February 2015 Archives

Awaking From Hibernation, Raring to Race a Mile

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Since running Berlin Marathon with a fever things have been quiet here. I did take another shot at a fall marathon, running Philadelphia in late November, but that race too went off the rails. Despite my hopes I was still not back at full strength. I made it to the finish line in an unmemorable time, my major consolations being twofold. First, the timing of the marathon meant that I arrived early at my sister-in-law's house for Thanksgiving, which resulted in my getting lots of time to spend with my brother-in-law who has ALS (or Motor Nueoron Disease as it is known here in the UK). We didn't do much of note (although we ended up going to see Birdman which went on to win the Oscar for Best Picture), but it was great to just spend time with him. Highlights included his introducing me to various incarnations of Dr. Who (I've always been partial to Tom Baker and hadn't previously made the effort to broaden my horizons); and us having a talk about athletic preparation and race performance (Jim swam competitively for Williams College and continued to be passionate about swimming until ALS forced him out of the pool).

The other consolation in Philadelphia was the opportunity to spend some time with my dear friend Jeggi and to meet some of his fellow members of Black Roses, a NYC-based running crew. I not only was welcomed to their post-marathon gathering in Philadelphia, but also went running with them in NYC the following weekend. Jeggi, who writes beautifully, captured our friendship and reunion quite well in this Instagram post:

"I thought that this was going to be a post-marathon recovery run," said @rundembear as we jammed down Kent Avenue en route to Flushing in Brooklyn at 6:50 min/mile pace. I replied,"Sorry." "It's just like Embankment tho innit?" Back in London, alongside the mighty #RUNDEMCREW #ELITES, we used to hammer down the 1.5 mile Embankment stretch from Big Ben to the Millennium Bridge all out chasing the likes of @sorrellwalsh, @eddyshh, @neil_s_phillips, and @bonjourhugo_ almost every Tuesday night. I continued,"I mean, it is just like Embankment but slightly longer." Daniel replied,"That's great but when does this end?" When I was training for the Copenhagen Marathon last year, I ran my longest run up to that point (18 miles) alongside Daniel Maskit. When I finished the run, a convoluted route from Canary Wharf, East London to Wimbledon, South West London, and on a particularly dreary day, he said,"I'm just going to go ahead and run 26 miles." He did it for kicks at the end of a training run. That's sorta one of those things that someone says that you never really forget. To a teammate and fellow pretentious film aficionado, it was immeasurably meaningful to run and spend time with you once again. <3 @rdcbridgethegap #INNIT #BLACKROSESNYC #RUNDEMCREW #GROUPTRAINING #TRAININGMETHODS #NEVERNOTRUNNING #KEEPRUNNINGWEIRD #RUNNINGCULTURE #DEARFRIENDS PHOTOGRAPH: @fredgoris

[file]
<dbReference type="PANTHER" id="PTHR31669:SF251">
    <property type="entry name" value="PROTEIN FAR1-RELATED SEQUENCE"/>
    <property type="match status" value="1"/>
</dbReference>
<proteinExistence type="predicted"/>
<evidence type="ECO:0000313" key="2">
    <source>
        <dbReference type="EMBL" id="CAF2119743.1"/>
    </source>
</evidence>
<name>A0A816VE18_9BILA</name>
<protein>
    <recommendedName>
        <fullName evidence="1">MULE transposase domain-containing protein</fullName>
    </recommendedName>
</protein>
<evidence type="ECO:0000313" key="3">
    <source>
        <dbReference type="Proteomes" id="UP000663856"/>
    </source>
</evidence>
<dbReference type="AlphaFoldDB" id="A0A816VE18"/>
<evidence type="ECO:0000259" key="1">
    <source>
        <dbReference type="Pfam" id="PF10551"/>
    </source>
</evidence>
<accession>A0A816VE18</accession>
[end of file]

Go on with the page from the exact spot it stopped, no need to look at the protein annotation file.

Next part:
A photo posted by Jegggiiiiii (@paavozatopek) on

Post Philadelphia I have been focused on recapturing the simple love of running, and gradually returning to training. While last year my focus was on that elusive chase for a better marathon time, this year is about strength and endurance. The main difference is that this year is less about speed and managing the pain of going too fast, and more about distance and managing the pain of going too far. The primary training goal for this year is to strive for being strong enough to be able to complete a 100K race without feeling shattered at the end of it.

While this means that much of my running is based around covering lots of distance, one cannot completely abandon short-term speed. Thus, while I normally favour much longer races, I view the return of the City of London Mile as something to welcome and anticipate. A short, fast, and free(!) race through the heart of the city which is our playground. Get in! I was fortunate enough to be invited to the launch event for this race where there was not only the opportunity to reconnect with the charming and enthusiastic Peter and Tom from run-fast who are the race organizers as well as the creators of London's largest independent running shop The Running Works; but also the chance to meet and chat with two-time Olympian and current 800m world record holder Anthony Whiteman (that's him in the green jacket):